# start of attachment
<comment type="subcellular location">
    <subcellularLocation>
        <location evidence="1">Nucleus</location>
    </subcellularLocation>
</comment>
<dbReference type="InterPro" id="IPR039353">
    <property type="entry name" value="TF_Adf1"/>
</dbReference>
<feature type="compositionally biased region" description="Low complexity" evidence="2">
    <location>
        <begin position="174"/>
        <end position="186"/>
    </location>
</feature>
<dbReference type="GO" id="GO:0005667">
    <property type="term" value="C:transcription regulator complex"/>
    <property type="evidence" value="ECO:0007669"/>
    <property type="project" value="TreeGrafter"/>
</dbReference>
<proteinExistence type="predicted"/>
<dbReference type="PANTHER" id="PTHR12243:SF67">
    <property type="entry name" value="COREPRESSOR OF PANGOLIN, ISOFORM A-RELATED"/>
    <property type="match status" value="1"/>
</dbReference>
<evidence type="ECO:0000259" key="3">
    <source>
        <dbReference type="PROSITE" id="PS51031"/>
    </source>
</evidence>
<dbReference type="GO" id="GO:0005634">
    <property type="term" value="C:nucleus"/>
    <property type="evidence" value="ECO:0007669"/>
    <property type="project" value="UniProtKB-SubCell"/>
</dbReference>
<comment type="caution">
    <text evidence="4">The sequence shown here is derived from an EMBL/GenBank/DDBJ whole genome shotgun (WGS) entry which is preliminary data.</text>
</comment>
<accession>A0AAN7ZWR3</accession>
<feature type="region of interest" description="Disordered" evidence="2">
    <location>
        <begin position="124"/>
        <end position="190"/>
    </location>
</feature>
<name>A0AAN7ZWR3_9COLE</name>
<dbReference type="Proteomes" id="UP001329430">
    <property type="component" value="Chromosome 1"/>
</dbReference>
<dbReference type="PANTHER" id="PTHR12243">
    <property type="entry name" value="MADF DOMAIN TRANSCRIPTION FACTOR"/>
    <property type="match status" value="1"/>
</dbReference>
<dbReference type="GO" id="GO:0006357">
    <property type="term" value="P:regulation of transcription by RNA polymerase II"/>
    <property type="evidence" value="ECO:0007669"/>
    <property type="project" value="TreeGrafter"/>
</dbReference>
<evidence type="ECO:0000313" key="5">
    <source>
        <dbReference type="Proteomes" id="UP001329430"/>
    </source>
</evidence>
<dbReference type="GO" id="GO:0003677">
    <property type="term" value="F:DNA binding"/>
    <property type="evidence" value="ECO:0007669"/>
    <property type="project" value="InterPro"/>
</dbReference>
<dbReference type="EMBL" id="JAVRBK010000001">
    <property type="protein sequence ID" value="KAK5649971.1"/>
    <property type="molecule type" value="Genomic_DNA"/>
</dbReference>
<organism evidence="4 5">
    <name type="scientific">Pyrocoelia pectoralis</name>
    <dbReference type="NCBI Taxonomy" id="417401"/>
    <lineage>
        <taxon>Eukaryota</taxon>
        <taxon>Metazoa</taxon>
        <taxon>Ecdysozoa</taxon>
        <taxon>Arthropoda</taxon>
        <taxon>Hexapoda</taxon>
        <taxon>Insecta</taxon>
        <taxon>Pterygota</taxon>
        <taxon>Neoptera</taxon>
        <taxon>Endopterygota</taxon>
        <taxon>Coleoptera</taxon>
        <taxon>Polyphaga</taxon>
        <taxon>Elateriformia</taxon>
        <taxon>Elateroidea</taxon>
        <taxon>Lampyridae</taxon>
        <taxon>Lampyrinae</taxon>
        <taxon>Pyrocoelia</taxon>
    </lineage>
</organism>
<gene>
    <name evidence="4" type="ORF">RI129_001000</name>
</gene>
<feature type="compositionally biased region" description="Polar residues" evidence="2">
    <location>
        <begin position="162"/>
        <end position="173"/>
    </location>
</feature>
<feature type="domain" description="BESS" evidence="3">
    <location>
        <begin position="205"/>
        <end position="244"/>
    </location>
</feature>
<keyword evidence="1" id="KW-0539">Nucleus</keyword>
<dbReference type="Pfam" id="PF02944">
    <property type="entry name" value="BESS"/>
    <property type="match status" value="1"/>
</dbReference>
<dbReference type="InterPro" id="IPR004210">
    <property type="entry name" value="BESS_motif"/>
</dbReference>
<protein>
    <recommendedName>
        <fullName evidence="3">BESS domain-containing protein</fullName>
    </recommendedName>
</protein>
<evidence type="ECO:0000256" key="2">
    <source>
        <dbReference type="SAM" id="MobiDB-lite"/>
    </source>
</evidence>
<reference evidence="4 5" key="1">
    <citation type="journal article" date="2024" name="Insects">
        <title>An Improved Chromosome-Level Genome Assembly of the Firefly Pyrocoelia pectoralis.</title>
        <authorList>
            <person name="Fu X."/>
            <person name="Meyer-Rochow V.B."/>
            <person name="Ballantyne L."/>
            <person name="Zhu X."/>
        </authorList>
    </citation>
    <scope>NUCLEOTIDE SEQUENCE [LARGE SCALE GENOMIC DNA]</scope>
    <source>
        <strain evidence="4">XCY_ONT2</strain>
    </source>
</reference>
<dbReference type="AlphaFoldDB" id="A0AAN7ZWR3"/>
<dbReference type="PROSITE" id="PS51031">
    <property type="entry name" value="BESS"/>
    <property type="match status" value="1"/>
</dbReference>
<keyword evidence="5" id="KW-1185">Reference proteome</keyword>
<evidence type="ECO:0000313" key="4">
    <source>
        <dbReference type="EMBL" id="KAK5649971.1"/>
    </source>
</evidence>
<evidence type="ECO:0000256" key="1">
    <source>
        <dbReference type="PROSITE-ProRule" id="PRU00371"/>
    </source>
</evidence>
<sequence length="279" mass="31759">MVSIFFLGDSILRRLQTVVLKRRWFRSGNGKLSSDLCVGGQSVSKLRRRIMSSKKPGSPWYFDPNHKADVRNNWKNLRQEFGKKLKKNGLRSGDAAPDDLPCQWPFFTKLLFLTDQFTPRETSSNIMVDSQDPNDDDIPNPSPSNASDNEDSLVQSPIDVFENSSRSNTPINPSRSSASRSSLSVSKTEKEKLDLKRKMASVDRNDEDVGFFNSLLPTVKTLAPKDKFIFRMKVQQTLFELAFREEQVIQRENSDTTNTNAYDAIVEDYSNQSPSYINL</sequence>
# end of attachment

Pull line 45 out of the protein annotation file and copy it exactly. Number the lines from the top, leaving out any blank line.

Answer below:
<name>A0AAN7ZWR3_9COLE</name>